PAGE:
• Push on. If I see myself as a skilled writer and working my dream job in the future, that means taking risks right now. Otherwise my ideal future self will never become my present self. The best gift I can give myself is to take these daunting yet important steps.
  • I may fall flat on my face or I may succeed. But either way I’ll survive. I’ll keep breathing and I’ll learn something. One day I may laugh about it.
  • One of the best coping mechanisms I’ve learned is to step outside of myself and look at myself from someone else’s perspective. Or ask, how would I see someone in my situation? I find my feelings are a lot kinder and less extreme. This humanizes feelings that emerge from perfectionism.
  • Remember that I can’t see other people’s insides. We can misread external stimuli, and therefore mistake them for negative, judgmental feedback. It’s better to have a motive that’s higher than public approval. Ex: My higher purpose is to learn more about the career, so I can take advantage of my interviewer’s time and expertise (rather than their potential reaction taking advantage of my insecurities).
  • “You have to be self-competent to admit your weaknesses,” says neurosurgeon Henry Marsh. Don’t get hard — let others in on what you’re experiencing, and you’ll find that you’re not alone. Confiding will help you combat imposterism thoughts.

 

What is my revolution?

Day 7 LYL Start a Blog Prompt: What revolution will you lead?

My revolution will be personal (for now) because as I change myself, the world I exist in will change as well. Then, I hope to align my passions with the changes I want to see in the world.

The revolutionary idea for my blog is to speak the thoughts I haven’t wanted to say aloud and ask the questions that I’ve been afraid to ask – despite insecurities, fear, feeling lost, and failure.

Screen Shot 2016-04-21 at 7.19.32 PM

What change do I want to create?

I haven’t posted something new in over 4 days. I’ve been fiddling with the theme and formatting, saying “I’m working on my blog”, but I’ve been avoiding some big questions. By doing this, I’ve gained nothing and I’ve only hurt myself. However, I am determined not to lose the momentum I began with. The Live Your Legend Creators Guild on Facebook has been encouraging even though I haven’t yet shared my blog.

Time to dive in deeper!

LYL Day 6 Prompt: What difference do you want to make?

Speaking into my brown paper bag of honesty, my first response is “I don’t know!”

But that’s not true. I am all about change. And change is difference.

So, I ask, what change do I want to make?

  • Personal: I want to practice slow self-care, choosing quality (positive, caring homemade skin care products) over convenience (plastic bottles, un-readable ingredients, $). I want to become more loving to myself so that I can give purer love out into the world. In other words, I want to learn to believe in myself (be my biggest fan and cheerleader) so that I feel I can make a difference in the things I believe in.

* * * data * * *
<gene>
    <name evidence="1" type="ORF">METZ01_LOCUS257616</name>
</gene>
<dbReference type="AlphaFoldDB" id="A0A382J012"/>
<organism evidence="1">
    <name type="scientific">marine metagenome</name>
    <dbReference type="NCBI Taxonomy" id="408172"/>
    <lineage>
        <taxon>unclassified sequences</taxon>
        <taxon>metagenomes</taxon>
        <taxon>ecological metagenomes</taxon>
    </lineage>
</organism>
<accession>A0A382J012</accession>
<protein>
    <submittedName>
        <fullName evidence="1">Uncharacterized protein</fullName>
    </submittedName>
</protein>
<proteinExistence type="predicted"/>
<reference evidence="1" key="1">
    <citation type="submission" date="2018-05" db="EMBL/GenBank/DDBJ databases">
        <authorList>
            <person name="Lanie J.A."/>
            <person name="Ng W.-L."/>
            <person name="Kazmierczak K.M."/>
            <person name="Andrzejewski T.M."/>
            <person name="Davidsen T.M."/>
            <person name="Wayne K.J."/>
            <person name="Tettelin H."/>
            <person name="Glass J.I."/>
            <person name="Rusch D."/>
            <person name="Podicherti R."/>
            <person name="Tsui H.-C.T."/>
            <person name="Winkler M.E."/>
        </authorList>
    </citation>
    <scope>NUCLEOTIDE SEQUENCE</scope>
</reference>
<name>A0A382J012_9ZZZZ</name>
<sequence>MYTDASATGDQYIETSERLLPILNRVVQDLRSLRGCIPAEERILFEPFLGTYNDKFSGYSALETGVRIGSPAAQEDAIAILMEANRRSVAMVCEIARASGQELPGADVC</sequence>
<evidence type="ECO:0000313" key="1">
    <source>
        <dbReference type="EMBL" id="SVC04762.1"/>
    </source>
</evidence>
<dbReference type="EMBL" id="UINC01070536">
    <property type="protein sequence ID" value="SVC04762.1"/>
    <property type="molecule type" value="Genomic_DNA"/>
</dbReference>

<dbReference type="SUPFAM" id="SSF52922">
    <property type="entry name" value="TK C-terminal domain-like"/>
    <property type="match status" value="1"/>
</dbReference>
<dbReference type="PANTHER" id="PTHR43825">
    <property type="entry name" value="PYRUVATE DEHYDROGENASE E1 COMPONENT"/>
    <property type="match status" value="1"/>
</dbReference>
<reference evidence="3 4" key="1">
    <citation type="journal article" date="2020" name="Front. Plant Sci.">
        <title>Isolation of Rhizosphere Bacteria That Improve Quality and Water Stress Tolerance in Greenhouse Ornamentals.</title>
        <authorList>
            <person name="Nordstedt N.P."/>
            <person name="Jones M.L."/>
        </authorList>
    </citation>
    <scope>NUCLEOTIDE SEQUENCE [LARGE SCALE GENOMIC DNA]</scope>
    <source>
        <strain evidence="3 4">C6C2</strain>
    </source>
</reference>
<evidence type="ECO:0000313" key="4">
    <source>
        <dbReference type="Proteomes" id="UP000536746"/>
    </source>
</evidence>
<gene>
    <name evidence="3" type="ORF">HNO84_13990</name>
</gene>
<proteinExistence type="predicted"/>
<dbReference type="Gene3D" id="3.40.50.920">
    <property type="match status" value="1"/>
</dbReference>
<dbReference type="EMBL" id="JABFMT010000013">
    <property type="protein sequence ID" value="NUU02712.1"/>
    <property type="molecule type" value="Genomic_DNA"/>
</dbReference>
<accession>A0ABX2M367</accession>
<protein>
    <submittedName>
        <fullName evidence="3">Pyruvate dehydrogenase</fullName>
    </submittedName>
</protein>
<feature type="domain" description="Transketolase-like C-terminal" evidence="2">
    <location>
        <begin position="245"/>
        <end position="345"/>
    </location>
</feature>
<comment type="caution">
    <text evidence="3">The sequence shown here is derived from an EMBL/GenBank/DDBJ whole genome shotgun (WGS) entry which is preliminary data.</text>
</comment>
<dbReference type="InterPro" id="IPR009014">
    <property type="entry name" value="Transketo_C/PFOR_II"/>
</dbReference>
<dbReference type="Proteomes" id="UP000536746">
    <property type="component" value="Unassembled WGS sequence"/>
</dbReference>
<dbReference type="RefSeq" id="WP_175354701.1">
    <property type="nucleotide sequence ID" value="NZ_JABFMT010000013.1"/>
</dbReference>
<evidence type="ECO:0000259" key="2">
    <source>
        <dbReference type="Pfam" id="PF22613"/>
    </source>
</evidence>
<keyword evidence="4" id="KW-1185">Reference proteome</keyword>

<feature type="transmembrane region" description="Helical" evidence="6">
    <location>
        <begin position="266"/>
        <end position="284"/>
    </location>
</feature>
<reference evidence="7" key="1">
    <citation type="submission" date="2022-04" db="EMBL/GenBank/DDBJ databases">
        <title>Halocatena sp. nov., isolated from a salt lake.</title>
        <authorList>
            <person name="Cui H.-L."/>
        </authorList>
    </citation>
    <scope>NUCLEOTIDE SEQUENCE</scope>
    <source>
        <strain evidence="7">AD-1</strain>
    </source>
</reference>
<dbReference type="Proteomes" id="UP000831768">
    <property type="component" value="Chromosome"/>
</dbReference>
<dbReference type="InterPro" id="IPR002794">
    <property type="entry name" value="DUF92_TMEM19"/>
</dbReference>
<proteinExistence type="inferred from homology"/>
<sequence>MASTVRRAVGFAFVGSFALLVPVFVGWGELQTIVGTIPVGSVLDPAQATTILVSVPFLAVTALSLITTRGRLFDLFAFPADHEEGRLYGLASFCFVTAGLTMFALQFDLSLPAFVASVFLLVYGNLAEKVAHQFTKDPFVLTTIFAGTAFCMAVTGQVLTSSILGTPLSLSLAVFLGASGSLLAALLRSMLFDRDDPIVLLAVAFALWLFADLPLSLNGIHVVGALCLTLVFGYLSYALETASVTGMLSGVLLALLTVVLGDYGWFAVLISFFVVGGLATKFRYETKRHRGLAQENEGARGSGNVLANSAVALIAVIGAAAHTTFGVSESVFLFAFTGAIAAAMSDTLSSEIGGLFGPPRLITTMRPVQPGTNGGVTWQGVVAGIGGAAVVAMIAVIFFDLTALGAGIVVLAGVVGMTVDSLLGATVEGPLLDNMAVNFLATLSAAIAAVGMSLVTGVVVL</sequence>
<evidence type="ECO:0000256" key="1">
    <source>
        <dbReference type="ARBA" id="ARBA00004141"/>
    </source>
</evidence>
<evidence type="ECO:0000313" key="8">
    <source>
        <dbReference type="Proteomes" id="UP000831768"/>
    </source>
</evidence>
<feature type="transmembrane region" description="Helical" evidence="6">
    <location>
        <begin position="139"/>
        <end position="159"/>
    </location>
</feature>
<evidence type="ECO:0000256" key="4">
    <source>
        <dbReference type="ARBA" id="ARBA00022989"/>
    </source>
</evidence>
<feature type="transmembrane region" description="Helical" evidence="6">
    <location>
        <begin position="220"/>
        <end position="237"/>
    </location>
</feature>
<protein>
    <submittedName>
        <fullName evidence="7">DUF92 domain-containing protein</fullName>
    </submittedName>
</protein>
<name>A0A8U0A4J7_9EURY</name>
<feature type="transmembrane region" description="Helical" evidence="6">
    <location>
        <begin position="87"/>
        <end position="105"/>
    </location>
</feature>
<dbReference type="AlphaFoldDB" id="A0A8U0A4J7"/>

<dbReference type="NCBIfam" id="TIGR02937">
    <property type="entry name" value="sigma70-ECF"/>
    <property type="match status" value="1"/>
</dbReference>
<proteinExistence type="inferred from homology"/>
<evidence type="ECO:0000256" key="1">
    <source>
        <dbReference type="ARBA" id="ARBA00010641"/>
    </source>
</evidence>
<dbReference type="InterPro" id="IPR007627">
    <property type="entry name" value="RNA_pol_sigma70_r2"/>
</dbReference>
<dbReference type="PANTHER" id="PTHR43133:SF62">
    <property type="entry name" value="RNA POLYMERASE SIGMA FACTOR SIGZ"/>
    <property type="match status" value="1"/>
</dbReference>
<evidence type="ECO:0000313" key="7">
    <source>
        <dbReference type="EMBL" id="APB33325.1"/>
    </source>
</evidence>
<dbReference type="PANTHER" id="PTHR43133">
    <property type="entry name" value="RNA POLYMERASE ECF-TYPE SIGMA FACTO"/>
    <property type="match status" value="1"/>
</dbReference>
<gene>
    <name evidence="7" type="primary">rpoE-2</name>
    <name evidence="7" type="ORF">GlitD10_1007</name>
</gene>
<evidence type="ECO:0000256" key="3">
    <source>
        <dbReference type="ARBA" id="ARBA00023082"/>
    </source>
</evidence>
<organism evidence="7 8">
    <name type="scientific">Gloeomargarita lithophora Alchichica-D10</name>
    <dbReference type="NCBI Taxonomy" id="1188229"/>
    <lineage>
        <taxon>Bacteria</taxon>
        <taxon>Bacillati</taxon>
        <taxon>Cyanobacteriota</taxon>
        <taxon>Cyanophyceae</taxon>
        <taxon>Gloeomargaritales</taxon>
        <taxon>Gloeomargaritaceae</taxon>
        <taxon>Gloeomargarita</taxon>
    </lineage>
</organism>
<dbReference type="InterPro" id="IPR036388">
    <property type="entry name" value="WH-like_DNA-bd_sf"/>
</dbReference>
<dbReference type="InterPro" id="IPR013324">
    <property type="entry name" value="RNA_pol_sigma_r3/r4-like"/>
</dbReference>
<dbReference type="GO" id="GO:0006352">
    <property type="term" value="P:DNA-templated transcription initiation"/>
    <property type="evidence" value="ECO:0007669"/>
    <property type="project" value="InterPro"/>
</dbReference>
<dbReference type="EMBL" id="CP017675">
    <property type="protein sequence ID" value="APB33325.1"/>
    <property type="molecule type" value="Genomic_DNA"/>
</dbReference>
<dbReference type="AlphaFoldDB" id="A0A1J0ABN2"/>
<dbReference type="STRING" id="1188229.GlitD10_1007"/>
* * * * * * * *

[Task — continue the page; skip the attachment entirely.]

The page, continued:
Key focuses: DIY skin care, morning routine, flexibility, being honest with myself  

  • Professional: I want to develop my strong and weak skills. I want to be experimental and grateful for success and failure, without qualifying them (ex: “they chose me because they couldn’t find anyone else”, or “it’s because I’m not meant to do this work”). An individual’s 20s and 30s should be about strengthening weaknesses and then when they’re older they can play on their strengths. I’ll think of it as shading in the lighter areas of my portrait: I’m becoming more whole – not floundering in an area I don’t belong.

Key focuses: writing, organization, facilitating

  • World: Keeping in mind that the things that move me the most are what’s right in front of me, I wish for a collective concern for the environment. I wish for stronger recycling efforts in Chile. I wish for peaceful connections between people of different backgrounds. I wish for the world to feel smaller. I wish for more care and love toward animals.

Key focuses: environment, intercultural understanding

Next: What revolution will you lead? i.e. How does this all fit together?

My elevator poem

The Day 5 prompt: What’s your elevator pitch?
 ­
I’m somewhere between home and away.
I say few words but I search for big meaning.
My problems are solved by getting close to the shore, stretching on mountains, and leaping.
I sweat out what’s not in my control and I refine what is.
Sometimes I recharge by staying in my room with the window open looking up remedies to the toxins in my life,
but other times that drains me.
Sometimes it ignites me to be around other humans,
other times it picks me apart.
 ­
I may not see the lines of should and shouldn’t,
my street smarts come and go between
being too honest and not being real enough.
 ­
I am both home and away.
Because there is a world in me and I am in this world.
I feel in English and think in a foreign tongue.
I’m not even sure what language my heart speaks.
 ­
Slowly I learn I can’t validate myself to myself solely through actions,
nor can I meditate on things that have never made me happy or whole hoping suddenly it will just click.
Things don’t click,
they churn.
 ­
I think too much about what’s wrong with me and too little about what’s wrong with the world and how to fix it.
That is something I’d like to change.
 ­
I am kind and I’ll support you in the most silent of ways.
I want to get to know you by sharing intimate space with you.
Let’s share a kitchen or a walk in the hills or
that look across the table.
 ­
Most importantly, though,
is that I’m always starting and starting again and looking,
even though I’m afraid.
I’m always getting out when my comfort zone is in.